The Current State of Broadcast TV

Broadcast and streaming video equipment income is said to reach $2.3 billion by 2018, according to Infonetics Research, an IHS company. Although on the whole, broadcast and streaming video equipment revenue declined 4 percent to $810 million in the first half of 2014, said Infonetics Research.

In the first quarter of 2014, sales of video-on-demand (VOD) playout servers rose by 20% as firms in places such as China and areas in the Middle East continue to push expenditure within the industry.

Content delivery network (CDN) edge server income is expected to grow at a 14% CAGR (Compound Annual Growth Rate) from 2013 to 2018, and multiscreen transmission encoders are anticipated to grow reasonably too.

Regardless of the reduced development of broadcast equipment in the first half of 2014, streaming video and broadcast equipment income for the full-year 2014 is said to also grow slightly. This is predicted to be due to the emerging 4k displays and compatible equipment which will be needed to future-proof video broadcasting equipment and keep them up to date with consumer displays. Though at the moment, businesses are also believed to be holding off for a little while until the best reputable brands emerge in this very competitive market.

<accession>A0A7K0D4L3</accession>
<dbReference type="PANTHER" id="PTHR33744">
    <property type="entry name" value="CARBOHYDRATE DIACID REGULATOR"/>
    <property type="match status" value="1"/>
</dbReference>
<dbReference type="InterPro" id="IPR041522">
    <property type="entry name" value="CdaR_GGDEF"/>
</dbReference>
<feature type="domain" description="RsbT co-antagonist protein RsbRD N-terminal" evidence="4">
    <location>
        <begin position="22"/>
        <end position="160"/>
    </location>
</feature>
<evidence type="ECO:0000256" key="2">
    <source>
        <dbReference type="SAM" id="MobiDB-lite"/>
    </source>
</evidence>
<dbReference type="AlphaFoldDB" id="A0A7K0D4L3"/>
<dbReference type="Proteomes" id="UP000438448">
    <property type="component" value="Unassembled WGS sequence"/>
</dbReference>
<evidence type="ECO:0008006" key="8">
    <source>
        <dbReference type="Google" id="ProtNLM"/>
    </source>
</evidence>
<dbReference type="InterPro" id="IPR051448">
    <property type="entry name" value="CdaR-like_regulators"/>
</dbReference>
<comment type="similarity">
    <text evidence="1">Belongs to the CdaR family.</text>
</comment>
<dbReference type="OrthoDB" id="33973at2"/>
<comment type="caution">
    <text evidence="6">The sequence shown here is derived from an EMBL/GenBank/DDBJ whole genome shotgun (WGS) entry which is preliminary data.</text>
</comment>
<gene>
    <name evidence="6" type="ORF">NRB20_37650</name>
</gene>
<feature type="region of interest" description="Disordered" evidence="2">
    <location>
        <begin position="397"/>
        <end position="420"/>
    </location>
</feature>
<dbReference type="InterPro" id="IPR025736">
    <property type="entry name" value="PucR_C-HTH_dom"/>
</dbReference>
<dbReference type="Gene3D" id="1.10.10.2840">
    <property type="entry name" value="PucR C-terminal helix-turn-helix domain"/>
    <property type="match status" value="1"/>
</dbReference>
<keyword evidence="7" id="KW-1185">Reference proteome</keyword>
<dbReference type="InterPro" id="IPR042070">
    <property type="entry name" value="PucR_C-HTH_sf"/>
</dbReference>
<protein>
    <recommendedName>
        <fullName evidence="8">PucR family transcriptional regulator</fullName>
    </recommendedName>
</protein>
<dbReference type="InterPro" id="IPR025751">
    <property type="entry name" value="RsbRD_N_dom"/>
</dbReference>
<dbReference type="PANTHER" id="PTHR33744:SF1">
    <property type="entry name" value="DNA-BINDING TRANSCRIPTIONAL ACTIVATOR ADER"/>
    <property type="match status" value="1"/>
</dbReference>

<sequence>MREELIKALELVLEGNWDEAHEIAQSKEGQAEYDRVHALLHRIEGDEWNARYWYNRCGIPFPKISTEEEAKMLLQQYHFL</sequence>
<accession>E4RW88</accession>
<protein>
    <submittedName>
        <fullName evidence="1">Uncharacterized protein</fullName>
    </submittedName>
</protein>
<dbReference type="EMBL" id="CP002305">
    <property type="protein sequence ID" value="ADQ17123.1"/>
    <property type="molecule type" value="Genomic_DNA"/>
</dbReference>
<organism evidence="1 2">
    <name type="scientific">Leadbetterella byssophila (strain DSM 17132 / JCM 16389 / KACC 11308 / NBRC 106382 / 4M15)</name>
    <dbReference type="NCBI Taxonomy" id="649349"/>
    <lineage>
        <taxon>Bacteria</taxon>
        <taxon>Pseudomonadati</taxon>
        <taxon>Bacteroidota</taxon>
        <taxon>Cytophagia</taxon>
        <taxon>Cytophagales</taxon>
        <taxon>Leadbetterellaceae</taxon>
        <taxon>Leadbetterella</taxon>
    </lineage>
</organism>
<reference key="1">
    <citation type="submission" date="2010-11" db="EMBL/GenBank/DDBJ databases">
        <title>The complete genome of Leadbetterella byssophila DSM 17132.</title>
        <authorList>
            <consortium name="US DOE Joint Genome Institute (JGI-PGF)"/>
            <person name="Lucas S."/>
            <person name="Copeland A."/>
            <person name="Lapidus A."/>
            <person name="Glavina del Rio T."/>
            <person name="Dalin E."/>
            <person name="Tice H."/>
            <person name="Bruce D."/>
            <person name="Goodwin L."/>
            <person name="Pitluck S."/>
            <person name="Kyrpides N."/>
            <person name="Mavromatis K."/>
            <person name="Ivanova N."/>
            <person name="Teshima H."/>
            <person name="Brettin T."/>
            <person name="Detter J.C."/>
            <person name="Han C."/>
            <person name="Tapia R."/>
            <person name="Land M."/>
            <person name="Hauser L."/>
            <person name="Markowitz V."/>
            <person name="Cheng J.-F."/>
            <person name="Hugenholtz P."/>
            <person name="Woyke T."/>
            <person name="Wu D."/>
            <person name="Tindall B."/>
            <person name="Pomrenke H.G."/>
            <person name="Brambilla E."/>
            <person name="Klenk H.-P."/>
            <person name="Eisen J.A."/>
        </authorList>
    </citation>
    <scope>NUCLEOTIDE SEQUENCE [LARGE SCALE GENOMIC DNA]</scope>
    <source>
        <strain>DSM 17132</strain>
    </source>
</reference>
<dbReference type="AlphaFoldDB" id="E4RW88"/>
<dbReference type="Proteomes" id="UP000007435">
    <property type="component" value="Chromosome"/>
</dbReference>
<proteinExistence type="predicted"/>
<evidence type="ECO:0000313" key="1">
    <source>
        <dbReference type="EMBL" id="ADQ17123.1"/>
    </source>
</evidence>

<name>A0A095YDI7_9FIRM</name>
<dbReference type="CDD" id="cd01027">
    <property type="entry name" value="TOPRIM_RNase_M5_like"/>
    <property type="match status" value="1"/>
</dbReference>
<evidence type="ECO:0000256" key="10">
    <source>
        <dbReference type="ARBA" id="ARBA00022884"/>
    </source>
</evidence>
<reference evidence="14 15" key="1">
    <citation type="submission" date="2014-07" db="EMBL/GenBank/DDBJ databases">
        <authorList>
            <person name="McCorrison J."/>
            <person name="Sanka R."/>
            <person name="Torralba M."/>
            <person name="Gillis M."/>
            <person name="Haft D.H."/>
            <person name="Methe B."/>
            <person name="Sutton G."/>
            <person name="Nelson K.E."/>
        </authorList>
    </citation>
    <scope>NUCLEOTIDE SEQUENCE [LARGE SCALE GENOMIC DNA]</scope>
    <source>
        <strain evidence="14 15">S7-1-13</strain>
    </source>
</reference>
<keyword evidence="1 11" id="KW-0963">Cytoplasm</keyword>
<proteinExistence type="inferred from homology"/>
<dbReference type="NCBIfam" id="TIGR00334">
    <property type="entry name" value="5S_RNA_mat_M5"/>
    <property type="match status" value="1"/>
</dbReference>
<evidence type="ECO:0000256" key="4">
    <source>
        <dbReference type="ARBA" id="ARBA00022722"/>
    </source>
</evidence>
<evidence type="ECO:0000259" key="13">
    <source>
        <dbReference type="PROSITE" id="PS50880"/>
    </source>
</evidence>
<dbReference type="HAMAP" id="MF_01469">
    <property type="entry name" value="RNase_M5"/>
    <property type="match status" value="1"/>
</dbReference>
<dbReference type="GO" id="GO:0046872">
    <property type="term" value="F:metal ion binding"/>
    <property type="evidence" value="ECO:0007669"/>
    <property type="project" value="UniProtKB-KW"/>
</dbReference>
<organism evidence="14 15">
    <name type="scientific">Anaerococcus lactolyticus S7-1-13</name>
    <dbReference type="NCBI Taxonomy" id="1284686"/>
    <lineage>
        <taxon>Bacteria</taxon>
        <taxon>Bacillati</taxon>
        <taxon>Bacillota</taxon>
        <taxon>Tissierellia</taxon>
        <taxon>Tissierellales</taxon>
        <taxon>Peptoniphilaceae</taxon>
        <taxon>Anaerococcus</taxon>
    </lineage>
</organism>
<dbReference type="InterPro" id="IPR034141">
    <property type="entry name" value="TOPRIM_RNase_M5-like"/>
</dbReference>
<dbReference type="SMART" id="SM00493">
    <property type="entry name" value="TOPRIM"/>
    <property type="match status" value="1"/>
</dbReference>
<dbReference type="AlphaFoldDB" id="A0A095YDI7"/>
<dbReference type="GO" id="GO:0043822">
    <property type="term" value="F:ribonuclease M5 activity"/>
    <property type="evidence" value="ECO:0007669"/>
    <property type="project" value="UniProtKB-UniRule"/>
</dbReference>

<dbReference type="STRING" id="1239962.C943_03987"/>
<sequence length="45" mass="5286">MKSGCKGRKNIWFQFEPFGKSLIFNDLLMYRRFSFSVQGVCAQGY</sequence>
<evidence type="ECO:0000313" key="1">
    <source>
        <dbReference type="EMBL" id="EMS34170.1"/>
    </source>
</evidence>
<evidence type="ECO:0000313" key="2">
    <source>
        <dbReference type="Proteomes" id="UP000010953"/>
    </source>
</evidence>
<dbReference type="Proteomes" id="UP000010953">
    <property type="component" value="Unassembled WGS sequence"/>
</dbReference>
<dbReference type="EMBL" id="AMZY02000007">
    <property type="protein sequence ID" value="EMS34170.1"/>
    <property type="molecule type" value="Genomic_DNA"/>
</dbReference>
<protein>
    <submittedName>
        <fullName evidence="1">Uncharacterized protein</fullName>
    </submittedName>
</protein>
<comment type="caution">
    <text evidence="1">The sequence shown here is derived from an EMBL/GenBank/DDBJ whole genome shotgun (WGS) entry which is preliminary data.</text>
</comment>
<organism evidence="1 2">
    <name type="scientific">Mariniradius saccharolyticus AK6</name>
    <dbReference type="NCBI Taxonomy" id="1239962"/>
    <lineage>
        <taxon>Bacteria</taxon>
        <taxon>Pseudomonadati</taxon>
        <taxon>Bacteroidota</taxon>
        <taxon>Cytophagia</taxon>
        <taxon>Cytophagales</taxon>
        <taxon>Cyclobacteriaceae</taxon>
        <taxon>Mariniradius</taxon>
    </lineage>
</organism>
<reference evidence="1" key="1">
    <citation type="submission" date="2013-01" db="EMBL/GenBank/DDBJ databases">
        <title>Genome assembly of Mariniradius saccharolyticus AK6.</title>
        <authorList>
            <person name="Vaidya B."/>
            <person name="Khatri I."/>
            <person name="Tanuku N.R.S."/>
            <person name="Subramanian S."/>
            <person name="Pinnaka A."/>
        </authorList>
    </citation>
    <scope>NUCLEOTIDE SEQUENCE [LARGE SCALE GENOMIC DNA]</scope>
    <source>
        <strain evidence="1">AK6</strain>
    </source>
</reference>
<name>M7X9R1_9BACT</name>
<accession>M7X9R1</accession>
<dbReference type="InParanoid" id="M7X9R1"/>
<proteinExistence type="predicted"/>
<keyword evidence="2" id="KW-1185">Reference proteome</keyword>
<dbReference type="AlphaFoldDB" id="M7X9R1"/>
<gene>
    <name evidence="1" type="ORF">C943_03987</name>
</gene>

“The cost of encoding and transcoding platforms continues to come down, pressuring video and broadcast equipment revenue as pay-TV providers move to generic hardware platforms and, ultimately, network functions virtualization rather than dedicated platforms,” said Jeff Heynen, who is principal analyst for broadband access and pay TV at Infonetics Research.

“This is a long-term shift that will keep video revenue from growing more significantly, despite the fact that pay-TV providers must fundamentally alter their video processing environments to support linear, over-the-top (OTT) and multiscreen content that continues to grow exponentially,” Heynen also added to his previous comments.

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